View previous topic | View next topic

Abdomen vs. Stomach

Page 1 of 1

JNorton
1271541.  Mon Jan 22, 2018 12:06 am Reply with quote

During the O Series episode "Odds And Ends" a question is asked during the General Ignorance round of, "Where are your fattest fat cells?" Alan's answer is, "Well, I suppose you want to say on your stomach." He is told that he is "absolutely right" and it is elaborated that the adipose tissue cells in our midriffs expand but don't actually increase in number. Sadly however, I believe both of these responses are debatable, if not fully incorrect.
Regarding Alan's answer, and judging from the information then discussed, his answer of stomach is incorrect due to the fact that it is used to refer to the lower section of the human torso which is actually called the abdomen. The term stomach only defines a single digestive organ within the abdominal cavity. The term abdomen should have been used in this case because it is the correct term for the section of the human body extending from below the chest down to the pelvis. The abdomen contains numerous organs including the stomach, liver, kidneys, pancreas, spleen, small intestine, and the large intestine. It is fat within the abdominal cavity, visceral fat, which is of greatest concern as the fat is far below the skin and has attached itself to the vital organs contained therein. (https://www.britannica.com/science/abdomen) (https://www.britannica.com/science/stomach)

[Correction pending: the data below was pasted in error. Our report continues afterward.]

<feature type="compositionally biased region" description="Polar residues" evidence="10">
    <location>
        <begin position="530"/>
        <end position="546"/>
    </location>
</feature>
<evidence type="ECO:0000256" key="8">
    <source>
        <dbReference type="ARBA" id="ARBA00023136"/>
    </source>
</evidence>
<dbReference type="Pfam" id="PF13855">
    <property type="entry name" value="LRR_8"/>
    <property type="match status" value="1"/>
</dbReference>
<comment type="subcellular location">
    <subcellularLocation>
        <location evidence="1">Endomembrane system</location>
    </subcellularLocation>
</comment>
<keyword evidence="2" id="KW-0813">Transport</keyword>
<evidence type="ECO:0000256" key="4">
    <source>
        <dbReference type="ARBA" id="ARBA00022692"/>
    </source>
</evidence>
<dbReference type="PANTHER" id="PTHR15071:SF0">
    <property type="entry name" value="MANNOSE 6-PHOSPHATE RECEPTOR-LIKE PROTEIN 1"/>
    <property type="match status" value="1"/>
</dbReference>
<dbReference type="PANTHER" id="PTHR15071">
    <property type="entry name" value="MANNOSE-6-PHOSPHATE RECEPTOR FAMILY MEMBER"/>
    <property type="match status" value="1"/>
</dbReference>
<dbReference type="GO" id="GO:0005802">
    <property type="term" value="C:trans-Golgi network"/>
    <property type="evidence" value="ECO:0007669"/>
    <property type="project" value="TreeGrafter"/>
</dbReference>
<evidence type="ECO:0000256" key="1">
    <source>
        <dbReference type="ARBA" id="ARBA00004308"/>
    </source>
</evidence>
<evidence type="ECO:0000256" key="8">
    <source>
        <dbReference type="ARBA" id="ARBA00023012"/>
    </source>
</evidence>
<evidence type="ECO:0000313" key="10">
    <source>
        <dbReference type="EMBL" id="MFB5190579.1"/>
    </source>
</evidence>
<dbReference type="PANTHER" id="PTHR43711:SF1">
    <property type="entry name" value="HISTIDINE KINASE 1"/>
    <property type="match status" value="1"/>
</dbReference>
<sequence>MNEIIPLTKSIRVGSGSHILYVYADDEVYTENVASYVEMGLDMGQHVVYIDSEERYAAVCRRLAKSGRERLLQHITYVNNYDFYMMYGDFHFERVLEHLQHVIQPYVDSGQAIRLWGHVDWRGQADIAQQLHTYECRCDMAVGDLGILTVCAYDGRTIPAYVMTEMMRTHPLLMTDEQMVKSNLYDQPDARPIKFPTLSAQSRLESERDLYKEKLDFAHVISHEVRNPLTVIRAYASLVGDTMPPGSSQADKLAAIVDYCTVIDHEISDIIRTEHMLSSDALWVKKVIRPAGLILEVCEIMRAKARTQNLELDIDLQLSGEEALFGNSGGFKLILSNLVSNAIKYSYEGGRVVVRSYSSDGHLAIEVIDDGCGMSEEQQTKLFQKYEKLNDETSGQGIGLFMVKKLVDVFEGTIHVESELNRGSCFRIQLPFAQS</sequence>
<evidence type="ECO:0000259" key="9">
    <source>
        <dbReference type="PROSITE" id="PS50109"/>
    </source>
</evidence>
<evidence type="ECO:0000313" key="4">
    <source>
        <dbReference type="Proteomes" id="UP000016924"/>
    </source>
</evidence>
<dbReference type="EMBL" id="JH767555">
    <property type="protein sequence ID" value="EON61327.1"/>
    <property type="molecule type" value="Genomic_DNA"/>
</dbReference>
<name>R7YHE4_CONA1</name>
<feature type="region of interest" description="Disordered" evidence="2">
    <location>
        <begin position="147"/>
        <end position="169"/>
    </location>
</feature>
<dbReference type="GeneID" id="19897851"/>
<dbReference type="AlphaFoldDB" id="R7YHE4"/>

Regarding the information given that visceral fat increases in size but not in number, there have been studies which show that while they do expand in size, they have a limited expansion point and will then split to allow for more growth. Unless you are privy to newer published research than I have seen (which is highly likely, and if such is the case, would you be so good as to let me know the reference, so I may update my medical knowledge base with the study) the research available is that all fat cells do increase in number, though the various types do so at different rates. (http://www.physiology.org/doi/full/10.1152/ajpendo.00265.2004)

 
Jenny
1271616.  Mon Jan 22, 2018 1:42 pm Reply with quote

AFAIK, the number of fat cells increases but never decreases. This is a source of great sadness to me.

 

Page 1 of 1

All times are GMT - 5 Hours


Display posts from previous:   

Search Search Forums

Powered by phpBB © 2001, 2002 phpBB Group